“I train people in marketing,” he recalls. “I present about marketing. Lucy Perry gave the best NFP marketing presentation I have seen. Including mine. Damn her to hell.” Hootville spoke to Lucy about marketing and communications:

Do some NFPs forget that they are in the marketing game whether they want to be or not?

My team runs a dedicated communications and fundraising company on a business model. We don’t run the hospital in Ethiopia. We FUND it. So our team here focusses on marketing and fundraising all day long! We don’t get dragged into the mechanics of program delivery. I have always treated this as a world class company, delivering awesome communication to a targeted audience. I think it is a mistake for not-for-profits to think they are a poor charity that has to beg for everything or that they compete with each other. Get the marketing right and charities can access support that wasn’t even up for grabs before they made the needs of the organisation accessible and rewarding for the right people.

The many faces and hair colours of Lucy Perry.


You’ve got lots of work to do. Why do you leave the office to speak face-to-face with people? What does this achieve?

Great question. There are several million good reasons to go keynote speaking. Here are the top five:

1. My speaker’s fees bring in a LOT of funding our work in Ethiopia. My entire speaker’s fee goes to the charity so that long after my keynote is delivered, the impact of those funds will have ripple effects in Ethiopia for years to come. My public speaking is now a significant income stream for Hamlin Fistula Ethiopia – up to a quarter of a million dollars a year. Enough to fund one of our regional hospitals in Ethiopia.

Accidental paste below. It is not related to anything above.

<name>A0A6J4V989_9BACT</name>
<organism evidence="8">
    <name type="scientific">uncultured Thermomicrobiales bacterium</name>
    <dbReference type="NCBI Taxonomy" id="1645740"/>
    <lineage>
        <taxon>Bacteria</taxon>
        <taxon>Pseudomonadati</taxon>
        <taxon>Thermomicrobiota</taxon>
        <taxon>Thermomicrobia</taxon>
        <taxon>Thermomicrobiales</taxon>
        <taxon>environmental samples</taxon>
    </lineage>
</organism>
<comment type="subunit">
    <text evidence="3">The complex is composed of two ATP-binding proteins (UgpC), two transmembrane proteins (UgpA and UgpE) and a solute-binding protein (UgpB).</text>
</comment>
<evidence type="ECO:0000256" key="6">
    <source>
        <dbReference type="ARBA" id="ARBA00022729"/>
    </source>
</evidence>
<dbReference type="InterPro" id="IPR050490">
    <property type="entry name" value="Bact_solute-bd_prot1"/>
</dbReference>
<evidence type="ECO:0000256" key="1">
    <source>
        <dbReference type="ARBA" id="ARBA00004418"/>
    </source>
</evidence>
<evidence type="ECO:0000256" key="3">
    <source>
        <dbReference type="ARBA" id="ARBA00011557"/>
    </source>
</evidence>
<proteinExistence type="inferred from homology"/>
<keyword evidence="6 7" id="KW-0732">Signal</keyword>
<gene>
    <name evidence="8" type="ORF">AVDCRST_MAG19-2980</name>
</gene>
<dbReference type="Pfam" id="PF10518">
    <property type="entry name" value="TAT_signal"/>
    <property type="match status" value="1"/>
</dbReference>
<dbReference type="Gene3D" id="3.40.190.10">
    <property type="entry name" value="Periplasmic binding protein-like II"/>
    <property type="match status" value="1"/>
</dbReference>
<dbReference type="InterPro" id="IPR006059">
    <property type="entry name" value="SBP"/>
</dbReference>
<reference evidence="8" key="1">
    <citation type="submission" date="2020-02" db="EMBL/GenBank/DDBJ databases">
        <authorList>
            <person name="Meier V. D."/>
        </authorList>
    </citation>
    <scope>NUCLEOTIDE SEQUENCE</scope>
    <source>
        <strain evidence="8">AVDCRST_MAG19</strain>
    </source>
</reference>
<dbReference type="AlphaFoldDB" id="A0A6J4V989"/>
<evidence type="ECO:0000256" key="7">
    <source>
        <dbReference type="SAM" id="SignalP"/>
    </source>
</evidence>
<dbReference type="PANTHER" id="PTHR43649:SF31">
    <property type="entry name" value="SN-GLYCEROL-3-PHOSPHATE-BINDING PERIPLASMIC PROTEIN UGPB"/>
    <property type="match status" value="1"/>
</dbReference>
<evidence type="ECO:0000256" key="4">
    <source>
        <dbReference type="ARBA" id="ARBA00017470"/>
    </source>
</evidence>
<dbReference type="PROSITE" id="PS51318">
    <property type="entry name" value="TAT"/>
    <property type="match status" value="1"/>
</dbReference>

2. Speaking engagements spread the word about what is essentially a niche charity but I package that up with other subject matter that conference organisers can’t get enough of. You think you’re attending a speech about social media? By the end of that speech, you’ve learned a lot about social media but you’ve also seen examples which illustrate the plight of our patients and you’re inspired to take action. It’s a win-win!

3. I have met some of the most fantastic people at some of the best conferences in the world. The other speakers at these events have become important contacts and good friends. I have also learned from seasoned professionals like Bernard Salt (he gives 150 speeches a year) on how to hone my delivery.

4. People in my audiences blow me away. I have met so many awesome humans after I have delivered a killer speech.